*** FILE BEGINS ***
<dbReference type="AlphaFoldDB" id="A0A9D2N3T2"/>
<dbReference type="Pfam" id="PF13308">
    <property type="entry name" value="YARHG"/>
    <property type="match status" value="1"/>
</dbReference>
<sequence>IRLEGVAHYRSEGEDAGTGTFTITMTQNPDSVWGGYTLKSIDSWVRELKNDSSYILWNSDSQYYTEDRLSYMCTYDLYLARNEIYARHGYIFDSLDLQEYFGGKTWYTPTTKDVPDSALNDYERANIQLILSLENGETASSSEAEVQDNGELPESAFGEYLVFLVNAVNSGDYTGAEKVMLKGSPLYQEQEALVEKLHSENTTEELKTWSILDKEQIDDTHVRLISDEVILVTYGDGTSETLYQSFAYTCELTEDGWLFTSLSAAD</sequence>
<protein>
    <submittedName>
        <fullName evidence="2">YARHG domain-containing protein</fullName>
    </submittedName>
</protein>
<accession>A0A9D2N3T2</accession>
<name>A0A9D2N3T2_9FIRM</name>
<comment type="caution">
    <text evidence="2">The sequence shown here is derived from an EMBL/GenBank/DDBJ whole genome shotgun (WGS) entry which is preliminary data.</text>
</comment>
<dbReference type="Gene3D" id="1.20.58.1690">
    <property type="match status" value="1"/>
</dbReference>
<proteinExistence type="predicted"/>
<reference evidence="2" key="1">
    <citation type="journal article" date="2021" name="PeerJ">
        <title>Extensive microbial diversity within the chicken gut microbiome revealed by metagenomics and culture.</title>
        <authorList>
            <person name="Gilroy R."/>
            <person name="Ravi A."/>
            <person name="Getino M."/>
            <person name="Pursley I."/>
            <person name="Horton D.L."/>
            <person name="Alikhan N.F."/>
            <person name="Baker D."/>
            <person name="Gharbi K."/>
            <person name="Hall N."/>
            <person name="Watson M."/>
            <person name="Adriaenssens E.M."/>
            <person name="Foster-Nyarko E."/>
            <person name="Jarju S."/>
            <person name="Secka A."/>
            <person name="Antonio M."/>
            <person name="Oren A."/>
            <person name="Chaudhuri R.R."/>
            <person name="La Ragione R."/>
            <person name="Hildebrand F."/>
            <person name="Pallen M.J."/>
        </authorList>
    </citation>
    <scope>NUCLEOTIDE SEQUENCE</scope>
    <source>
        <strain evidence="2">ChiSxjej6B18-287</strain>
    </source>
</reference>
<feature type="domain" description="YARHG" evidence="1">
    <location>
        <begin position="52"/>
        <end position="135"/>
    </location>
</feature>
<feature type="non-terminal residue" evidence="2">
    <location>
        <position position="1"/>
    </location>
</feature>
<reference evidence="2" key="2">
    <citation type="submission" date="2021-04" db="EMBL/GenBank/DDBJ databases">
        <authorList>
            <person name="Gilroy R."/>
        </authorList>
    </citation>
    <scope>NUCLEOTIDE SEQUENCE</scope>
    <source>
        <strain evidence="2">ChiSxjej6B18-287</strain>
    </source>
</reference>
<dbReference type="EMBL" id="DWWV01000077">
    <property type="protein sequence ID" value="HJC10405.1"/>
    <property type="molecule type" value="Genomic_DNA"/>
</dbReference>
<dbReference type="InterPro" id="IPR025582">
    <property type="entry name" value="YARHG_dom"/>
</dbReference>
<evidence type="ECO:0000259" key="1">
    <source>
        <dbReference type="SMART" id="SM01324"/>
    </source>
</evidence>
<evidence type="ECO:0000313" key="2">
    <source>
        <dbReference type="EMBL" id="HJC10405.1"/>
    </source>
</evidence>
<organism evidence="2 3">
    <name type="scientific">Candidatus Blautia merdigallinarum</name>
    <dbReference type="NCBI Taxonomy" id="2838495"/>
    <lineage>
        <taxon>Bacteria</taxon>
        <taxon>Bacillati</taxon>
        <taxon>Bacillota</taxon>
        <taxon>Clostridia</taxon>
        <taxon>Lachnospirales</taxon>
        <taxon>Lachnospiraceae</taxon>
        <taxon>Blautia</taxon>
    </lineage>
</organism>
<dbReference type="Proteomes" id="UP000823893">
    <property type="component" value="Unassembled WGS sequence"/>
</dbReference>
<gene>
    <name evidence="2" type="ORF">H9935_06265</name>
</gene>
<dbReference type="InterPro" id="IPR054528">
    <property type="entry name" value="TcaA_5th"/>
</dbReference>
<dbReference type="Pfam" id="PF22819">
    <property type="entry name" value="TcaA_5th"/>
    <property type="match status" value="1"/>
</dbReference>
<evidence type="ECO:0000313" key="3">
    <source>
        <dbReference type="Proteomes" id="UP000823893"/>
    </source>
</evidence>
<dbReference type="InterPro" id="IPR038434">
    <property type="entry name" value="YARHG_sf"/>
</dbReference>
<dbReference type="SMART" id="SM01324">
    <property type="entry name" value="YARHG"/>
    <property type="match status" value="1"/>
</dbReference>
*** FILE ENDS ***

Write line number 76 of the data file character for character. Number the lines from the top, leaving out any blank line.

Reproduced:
    <property type="molecule type" value="Genomic_DNA"/>